The Church’s moral teaching is “not lacking in clarity” and should not be watered down “by hiding the truth in order to attract young people into the bosom of the Church,” Cardinal Robert Sarah said.

In his intervention at the Youth Synod delivered last week (see full text below), the prefect of the Congregation for Divine Worship and the Discipline of the Sacraments said it is “a question of proposing with courage and honesty the Christian ideal, in keeping with Catholic moral doctrine.” 

He said young people have an “unmistakable trait” of seeking in all areas of life “high and demanding ideals” — a trait that must not be underestimated.

Thus by “respecting and promoting the idealism of young people, they can become the most precious resource for a society that wants to grow and improve.”

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Young People and the Teaching on Moral Doctrine (IL 196-197)

Young people put forward various requests in the field of moral doctrine. On the one hand, they demand clarity from the Church regarding some questions of particular concern to them: freedom in all areas and not only in sexual relations, non-discrimination on the grounds of sexual orientation, equality between men and women, even within the Church, etc., (cf. IL 53). On the other hand, they are calling for an open and unprejudiced discussion on moral questions, but even expect a radical change, a real reversal of the Church's teaching in these areas. In practice, they are asking “that the Church change her teachings” (Final Document, Pre-Synodal Meeting, Part II, no. 5).

Yet the doctrine of the Church on the above questions is not lacking in clarity: it’s enough to quote the Catechism of the Catholic Church (cf. Section Two, Chapter II, Art. 6). In particular, on the widely discussed issue today of homosexuality, the doctrine of the Church is clear (cf. CCC nos. 2357-2359; the two Documents of the CDF: Letter to the Bishops of the Catholic Church on the Pastoral Care of Homosexual Persons, 1986; Some Considerations Concerning the Response to Legislative Proposalson the Non-Discrimination of Homosexual Persons, 1992). That the content of these documents is not shared by the people to whom they refer is another issue, but the Church cannot be accused of a lack of clarity. If anything, there will be a lack of clarity on the part of some pastors in the exposition of the doctrine. In this case, one who exercises the munus docendi should make a profound examination of conscience before God.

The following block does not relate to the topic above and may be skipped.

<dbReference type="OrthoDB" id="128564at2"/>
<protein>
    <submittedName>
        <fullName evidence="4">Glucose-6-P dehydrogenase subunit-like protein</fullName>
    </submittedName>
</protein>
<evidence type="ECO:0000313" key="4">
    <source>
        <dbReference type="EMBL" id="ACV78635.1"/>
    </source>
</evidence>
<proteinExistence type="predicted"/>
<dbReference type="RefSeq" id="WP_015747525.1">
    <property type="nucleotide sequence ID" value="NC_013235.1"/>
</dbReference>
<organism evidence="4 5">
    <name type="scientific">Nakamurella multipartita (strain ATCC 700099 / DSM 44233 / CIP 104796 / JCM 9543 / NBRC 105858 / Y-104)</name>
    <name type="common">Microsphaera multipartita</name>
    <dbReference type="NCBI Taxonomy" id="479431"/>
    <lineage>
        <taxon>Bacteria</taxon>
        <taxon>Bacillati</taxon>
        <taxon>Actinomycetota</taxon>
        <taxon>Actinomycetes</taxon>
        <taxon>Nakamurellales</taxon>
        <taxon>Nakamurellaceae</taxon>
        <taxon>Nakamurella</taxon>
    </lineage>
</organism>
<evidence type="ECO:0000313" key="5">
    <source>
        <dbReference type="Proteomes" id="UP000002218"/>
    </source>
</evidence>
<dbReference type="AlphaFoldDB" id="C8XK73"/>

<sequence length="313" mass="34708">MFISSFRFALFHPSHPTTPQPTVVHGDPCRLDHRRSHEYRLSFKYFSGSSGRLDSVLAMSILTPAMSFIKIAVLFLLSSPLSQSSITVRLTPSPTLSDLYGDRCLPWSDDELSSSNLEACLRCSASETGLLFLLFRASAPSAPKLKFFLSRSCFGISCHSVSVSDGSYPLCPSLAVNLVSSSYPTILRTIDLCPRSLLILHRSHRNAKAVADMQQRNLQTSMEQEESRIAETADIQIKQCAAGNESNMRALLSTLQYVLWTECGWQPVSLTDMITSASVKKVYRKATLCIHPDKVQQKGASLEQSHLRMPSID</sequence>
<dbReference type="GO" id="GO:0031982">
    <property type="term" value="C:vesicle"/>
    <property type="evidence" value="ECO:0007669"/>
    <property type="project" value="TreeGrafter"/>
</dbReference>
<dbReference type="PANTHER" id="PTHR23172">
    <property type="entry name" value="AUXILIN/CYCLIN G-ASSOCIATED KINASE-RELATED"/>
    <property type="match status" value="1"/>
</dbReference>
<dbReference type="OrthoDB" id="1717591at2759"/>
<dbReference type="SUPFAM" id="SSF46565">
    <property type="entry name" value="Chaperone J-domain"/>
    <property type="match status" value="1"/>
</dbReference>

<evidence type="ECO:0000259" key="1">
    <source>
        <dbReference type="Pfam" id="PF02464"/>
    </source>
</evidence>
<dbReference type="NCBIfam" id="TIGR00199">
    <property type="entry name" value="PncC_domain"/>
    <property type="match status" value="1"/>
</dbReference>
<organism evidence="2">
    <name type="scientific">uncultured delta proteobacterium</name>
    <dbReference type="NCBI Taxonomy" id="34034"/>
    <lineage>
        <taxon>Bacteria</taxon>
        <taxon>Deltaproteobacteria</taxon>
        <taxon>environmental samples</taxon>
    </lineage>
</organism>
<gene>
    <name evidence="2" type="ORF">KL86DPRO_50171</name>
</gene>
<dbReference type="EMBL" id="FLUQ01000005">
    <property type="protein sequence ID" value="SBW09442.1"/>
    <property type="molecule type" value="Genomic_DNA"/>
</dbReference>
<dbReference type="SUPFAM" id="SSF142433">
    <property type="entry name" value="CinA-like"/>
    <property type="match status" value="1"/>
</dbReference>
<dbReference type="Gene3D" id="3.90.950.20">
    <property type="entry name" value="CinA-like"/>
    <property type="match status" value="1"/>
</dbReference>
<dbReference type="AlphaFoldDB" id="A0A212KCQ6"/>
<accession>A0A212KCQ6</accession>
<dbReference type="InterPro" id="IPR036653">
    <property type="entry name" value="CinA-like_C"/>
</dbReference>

It is, therefore, a question of proposing with courage and honesty the Christian ideal in keeping with Catholic moral doctrine, and not of watering it down by hiding the truth in order to attract young people into the bosom of the Church. Young people themselves say this, in the final document of the Pre-Synodal Meeting: “The young have many questions about the faith, but desire answers which are not watered-down, or which utilize pre-fabricated formulations.” (Final Document, Pre-Synodal Meeting, Part III, no. 11).

Perhaps we should keep more in mind that passage from the Gospel in which Jesus does not lower the demands of his call to the rich young man who wanted to follow him (cf. Mk 10:17-22). Besides, an unmistakable trait of the condition of young people is the desire to continually seek high and demanding ideals in all areas, not only in the personal realm of the area of feelings and emotions or the professional sphere, but also in justice, in transparency in the fight against corruption, in respect for human dignity. Underestimating the healthy idealism of young people can be a grave disservice to them, since it closes the doors to a true process of growth, maturity and holiness. Thus, by respecting and promoting the idealism of young people, they can become the most precious resource for a society that wants to grow and improve.

+Robert Cardinal Sarah
Prefect, Congregation for Divine Worship and the Discipline of the Sacraments